Robert J. Sawyer

Hugo and Nebula Award-Winning Science Fiction Writer

The Beginning or the End

by Rob - May 19th, 2020.
Filed under: Oppenheimer Alternative.

We spent an interesting evening watching the 1947 movie The Beginning Or The End, which was the first-ever dramatic treatment of the Manhattan Project (the subject, in part, of my new novel The Oppenheimer Alternative, coming out two weeks from today).

Overall, the film ranges from charmingly earnest to sappily sentimental to just this side of propaganda. But, that said, I quite enjoyed it. J. Robert Oppenheimer is a minor character in the film, affably portrayed by the Canadian actor Hume Cronyn, the first person ever to portray Oppenheimer in any medium.

The film’s star is Brian Donlevy, playing General Leslie R. Groves, and he does the character credit. (Donlevy went on to portray Professor Bernard Quatermass in the movie version of The Quatermass Xperiment).

The second and third leads are Robert Walker (the father of the actor of the same name who played in the classic Star Trek episode “Charlie X”) and Tom Drake.

Walker plays a version of Groves’s right-hand-man Kenneth Nichols so fictionalized that they had to change his name to “Nixon.” And Drake plays a wholly fictitious character, whose romance with his new bride (a stunningly beautiful Beverly Tyler) is tacked on as “human interest” that the film really doesn’t need, although the actors are pleasant enough.

The film gave to Drake’s character the story of Canadian physicist Louis Slotin, who accidentally triggered criticality and saved others at the cost of his own life. That event that actually happened in May 1946 in Los Alamos, but the filmmakers move it to August 1945 and Tinian airbase just hours before the Enola Gay takes off from there to obliterate Hiroshima.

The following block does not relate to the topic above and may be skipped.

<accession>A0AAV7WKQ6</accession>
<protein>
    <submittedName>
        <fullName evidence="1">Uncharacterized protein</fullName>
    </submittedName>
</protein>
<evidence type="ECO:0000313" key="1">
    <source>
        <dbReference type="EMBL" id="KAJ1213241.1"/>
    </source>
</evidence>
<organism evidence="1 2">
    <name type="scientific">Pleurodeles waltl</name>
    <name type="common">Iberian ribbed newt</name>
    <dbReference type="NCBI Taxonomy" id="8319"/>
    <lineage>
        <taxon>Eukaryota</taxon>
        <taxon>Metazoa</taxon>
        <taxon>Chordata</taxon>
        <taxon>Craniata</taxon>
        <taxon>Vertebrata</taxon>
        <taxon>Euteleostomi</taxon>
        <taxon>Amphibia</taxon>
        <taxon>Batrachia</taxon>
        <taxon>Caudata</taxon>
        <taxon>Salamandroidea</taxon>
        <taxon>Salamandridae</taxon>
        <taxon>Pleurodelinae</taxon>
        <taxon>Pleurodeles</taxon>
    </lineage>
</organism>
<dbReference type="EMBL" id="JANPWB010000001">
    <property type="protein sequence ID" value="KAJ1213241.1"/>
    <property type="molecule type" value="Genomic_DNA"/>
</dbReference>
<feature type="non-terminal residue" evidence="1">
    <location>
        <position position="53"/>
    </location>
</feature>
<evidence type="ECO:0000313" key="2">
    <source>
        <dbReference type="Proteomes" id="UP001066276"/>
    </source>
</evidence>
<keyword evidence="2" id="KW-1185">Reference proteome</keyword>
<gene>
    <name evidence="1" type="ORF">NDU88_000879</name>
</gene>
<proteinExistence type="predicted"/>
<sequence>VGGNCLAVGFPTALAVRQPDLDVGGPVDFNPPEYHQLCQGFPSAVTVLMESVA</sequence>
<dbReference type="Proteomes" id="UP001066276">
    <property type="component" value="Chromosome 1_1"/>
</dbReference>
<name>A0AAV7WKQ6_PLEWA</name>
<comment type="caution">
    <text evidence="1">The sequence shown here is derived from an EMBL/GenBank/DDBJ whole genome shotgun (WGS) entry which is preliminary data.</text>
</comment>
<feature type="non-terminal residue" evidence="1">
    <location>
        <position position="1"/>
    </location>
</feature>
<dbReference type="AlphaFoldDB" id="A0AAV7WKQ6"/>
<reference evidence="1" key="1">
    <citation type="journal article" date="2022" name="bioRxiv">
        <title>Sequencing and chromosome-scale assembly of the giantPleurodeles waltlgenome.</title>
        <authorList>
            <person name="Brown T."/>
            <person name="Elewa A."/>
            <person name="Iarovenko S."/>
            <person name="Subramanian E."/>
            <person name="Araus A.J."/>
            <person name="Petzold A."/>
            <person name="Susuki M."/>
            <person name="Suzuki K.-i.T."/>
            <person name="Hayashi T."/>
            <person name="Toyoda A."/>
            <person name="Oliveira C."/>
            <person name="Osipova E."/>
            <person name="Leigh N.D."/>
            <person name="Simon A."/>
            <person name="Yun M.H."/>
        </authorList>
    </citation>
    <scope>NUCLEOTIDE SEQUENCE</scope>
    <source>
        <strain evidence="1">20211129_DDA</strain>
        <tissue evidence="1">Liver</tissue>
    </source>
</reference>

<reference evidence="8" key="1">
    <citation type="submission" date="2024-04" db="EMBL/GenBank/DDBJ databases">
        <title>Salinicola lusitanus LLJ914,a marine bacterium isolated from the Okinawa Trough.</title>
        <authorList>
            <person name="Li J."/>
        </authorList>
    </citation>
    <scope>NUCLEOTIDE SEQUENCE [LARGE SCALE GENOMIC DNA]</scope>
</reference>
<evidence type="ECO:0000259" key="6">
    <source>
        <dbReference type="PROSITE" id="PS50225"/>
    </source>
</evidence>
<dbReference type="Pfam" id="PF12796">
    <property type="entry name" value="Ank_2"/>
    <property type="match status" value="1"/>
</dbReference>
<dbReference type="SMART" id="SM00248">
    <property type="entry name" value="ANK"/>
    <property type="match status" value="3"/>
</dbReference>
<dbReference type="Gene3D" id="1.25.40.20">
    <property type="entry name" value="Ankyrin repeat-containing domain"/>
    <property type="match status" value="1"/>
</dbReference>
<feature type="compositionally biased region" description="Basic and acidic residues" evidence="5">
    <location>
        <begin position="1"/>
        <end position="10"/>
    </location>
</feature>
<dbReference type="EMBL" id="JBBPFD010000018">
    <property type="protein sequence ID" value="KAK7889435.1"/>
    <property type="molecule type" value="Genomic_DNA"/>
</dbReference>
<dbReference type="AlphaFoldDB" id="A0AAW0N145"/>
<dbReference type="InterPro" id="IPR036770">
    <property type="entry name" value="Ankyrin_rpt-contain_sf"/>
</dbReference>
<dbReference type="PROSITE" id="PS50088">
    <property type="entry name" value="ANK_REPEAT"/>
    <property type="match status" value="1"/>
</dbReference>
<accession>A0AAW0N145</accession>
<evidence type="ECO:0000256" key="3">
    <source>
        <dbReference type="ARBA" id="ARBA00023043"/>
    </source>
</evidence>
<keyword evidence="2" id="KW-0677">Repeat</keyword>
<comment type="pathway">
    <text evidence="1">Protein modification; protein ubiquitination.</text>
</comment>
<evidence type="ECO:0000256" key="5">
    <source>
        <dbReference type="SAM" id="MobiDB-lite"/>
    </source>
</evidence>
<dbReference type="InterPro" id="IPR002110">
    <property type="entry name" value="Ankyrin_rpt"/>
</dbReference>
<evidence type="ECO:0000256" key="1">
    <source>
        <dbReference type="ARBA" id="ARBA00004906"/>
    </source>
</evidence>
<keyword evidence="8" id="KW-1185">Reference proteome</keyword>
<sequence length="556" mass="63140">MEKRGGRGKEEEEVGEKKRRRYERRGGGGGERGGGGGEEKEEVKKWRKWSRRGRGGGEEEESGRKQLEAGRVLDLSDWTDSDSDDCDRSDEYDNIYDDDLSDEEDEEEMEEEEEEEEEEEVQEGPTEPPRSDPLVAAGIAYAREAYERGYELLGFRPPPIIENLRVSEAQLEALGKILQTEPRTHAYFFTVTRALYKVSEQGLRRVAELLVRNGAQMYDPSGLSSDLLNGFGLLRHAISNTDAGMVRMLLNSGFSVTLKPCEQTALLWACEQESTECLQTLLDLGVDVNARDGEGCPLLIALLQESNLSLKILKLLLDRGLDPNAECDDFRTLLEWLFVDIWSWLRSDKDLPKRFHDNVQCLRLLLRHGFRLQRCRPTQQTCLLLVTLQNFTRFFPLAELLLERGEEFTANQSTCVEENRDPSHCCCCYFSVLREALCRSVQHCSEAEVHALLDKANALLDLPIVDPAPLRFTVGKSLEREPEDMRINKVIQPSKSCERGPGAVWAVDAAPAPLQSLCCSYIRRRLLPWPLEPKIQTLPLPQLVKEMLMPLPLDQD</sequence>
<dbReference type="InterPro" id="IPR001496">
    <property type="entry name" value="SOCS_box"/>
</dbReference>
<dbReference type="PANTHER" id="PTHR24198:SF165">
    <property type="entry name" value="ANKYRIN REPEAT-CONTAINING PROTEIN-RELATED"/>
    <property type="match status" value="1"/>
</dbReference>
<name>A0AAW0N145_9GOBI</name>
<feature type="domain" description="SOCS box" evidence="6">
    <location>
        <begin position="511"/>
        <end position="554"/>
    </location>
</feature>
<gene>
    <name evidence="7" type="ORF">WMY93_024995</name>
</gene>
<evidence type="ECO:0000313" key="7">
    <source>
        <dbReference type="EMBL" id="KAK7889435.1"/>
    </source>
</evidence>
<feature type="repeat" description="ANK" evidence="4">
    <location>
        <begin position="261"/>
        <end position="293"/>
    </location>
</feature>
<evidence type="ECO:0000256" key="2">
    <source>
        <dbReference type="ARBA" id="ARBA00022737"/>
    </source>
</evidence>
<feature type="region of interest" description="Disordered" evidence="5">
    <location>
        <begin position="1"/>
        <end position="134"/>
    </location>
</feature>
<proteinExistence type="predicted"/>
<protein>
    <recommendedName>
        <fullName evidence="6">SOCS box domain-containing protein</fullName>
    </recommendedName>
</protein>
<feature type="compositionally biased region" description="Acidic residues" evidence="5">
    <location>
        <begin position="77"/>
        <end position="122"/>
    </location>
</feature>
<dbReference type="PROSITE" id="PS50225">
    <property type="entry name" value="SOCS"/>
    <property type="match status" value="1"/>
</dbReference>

The movie does do a good job of showing people conflicted about their work on the bomb and has a nice (but wholly fictitious, as far as I can tell) bit with a Quaker and two other scientists giving their resignations to Enrico Fermi after the Stagg field atomic-pile test because of their pacifist beliefs.

But the film out-and-out lies about the people of Hiroshima having been warned by an air-drop leaflet campaign for ten days leading up to the bombing of Hiroshima so that they could safely evacuate. As the review in the March 1947 Bulletin of the Atomic Scientists says, this was “the most horrible falsification of history” in the movie.

Unlike so many of the American fictional treatments of the Manhattan Project, this film repeatedly gives Canadians (and the Brits!) their due, with an actor portraying C.D. Howe, Canada’s Minister of Munitions and Supply.

I spotted an uncredited John Hamilton (later Perry White of the 1950s Superman TV series) as Harold Urey. The recreated bomber sequences involving the Enola Gay and its two companion planes — which seemed to be done with a trio of actual bombers, rather than miniatures — are really well done, as are the atomic-blast sequences.

The movie is available from Warner Archive, and the print and the transfer is as clean and crisp as one could hope for from a film this old that hasn’t undergone a clean-up restoration.

The one special feature is the theatrical trailer — and that must be seen to be believed. Rather than scenes from the movie, it consists of supposed interviews with movie-goers on preview night (all of who are actors in scripted parts, it seems) praising the movie to the skies and debating in measured tones the wisdom of atomic energy. The trail over the top; stunningly so.

Robert J. Sawyer online:

Leave a Reply